Deer Run Trail, By David R LewisNodaway Trail, by David R LewisOn the Calico Trail, by David R LewisOn the Payback Trail, by David R LewisOn the Ogallala Trail, by David R LewisOn the Killdeer Trail, by David R LewisOn the Cutthroat Trail, by David R LewisEndless Journey Toward an Unknown Destination, by David R LewisIncidents Among the Savages, by David R LewisFear of the Father:  Call Me Crockett, by David R Lewis

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The Hunt

Amos Beals was an immense man, at least to my little kid eyes.  Distantly related to my grandfather, Amos lived out in the country on a hardscrabble farm and was perpetually clothed in a railroad engineer’s cap, bib overalls – or “biblicals” as he called them – and brogan shoes.  A shirt was optional, depending on the weather.  He had hands the size of my baseball glove, a sudden roaring laugh, and a speech impediment that sometimes made him difficult to understand.  He had three sons, all significantly older than I.  His eldest was Max, who I hardly knew because he was off in school at the University of Illinois learning about animals and husbands, or something like that.  Bobby, the middle son, was a quiet and thoughtful young man with quick dark eyes and a gentle way about him.  He was a genius with horses – a horse whisperer long before the term was coined – who taught me to ride when I was very young.  Dale, the third in line, was a raucous blonde-headed fireplug – reckless, fearless, hard-charging, and my favorite.  He burned brightly and died at only 31 in an altercation between his motorcycle and an immoveable object.  The prospect of going to Amos’ place on a Sunday afternoon made suffering through church even more painful.  An hour is a very long time in the life of a child.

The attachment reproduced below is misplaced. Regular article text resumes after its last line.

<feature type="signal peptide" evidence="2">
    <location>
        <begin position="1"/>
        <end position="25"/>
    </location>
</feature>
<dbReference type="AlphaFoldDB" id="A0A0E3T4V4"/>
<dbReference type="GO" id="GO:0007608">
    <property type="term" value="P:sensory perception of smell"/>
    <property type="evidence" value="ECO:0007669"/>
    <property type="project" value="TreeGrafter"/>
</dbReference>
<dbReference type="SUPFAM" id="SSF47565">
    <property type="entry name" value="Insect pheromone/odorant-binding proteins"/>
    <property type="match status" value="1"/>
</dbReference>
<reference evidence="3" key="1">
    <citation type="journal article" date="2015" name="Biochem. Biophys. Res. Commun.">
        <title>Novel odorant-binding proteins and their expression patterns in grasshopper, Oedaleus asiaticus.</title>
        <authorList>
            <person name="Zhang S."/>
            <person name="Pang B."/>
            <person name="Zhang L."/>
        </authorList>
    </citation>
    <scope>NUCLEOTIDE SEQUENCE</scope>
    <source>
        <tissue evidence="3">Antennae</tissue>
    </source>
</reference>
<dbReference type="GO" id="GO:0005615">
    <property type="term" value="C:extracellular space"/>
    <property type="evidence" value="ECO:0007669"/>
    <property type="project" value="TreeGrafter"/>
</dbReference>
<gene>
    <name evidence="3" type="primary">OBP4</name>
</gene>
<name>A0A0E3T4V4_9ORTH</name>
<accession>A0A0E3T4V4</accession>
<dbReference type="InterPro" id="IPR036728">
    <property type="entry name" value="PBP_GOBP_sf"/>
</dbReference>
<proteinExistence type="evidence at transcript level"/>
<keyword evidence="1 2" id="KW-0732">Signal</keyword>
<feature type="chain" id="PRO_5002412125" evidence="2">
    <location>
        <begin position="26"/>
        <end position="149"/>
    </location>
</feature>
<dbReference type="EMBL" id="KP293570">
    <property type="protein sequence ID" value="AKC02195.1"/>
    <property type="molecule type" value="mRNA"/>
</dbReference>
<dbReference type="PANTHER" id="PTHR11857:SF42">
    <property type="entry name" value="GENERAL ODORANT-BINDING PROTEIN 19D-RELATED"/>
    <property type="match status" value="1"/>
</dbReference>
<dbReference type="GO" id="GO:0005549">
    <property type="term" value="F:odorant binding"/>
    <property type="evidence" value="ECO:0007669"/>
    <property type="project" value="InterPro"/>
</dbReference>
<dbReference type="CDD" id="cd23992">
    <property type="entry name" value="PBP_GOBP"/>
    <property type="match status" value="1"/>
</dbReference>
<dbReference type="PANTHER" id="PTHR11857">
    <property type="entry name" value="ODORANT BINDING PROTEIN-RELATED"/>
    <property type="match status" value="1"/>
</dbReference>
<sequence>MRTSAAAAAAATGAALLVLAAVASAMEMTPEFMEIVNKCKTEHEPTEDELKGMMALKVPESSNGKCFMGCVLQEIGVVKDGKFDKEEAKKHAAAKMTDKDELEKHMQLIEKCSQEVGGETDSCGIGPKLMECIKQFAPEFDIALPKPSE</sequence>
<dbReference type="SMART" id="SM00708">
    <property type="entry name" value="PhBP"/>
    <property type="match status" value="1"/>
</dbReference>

Amos and the boys were country to the bone.  They kept hens for eggs and fried chicken, cows for milk, butter, and cream, cattle and hogs to butcher for meat, an orchard for fruit, and a garden for veggies.  They fished in the summer, trapped in the winter, and hunted all year long.  Between the house and the barn was a low shed with fenced pens on two sides.  The north side housed the bird dogs, the south side was where the ‘coon hounds stayed, and the beagles ran loose.  Such was their country life until Amos ran afoul of prosperity.  Success sneaked up on Amos Beals, a man who was fully ready to work from dawn ‘til done just to get by.  When his eldest son, Max, announced his intention to marry, Amos went down the road a ways, cleared an acre or so of cornfield next to the road and, with the help of Bobby and Dale, began to build Max a three bedroom house with an attached garage.  As they were pouring the driveway, a fella from the city drove by, stopped, and offered Amos about three times what the house cost him to build.  Amos took the money, went down the road a little farther, and began building Max a four bedroom house with a basement.  He sold that manse at a very handsome profit as he and Dale were planting a maple tree in what was soon to be the front yard.

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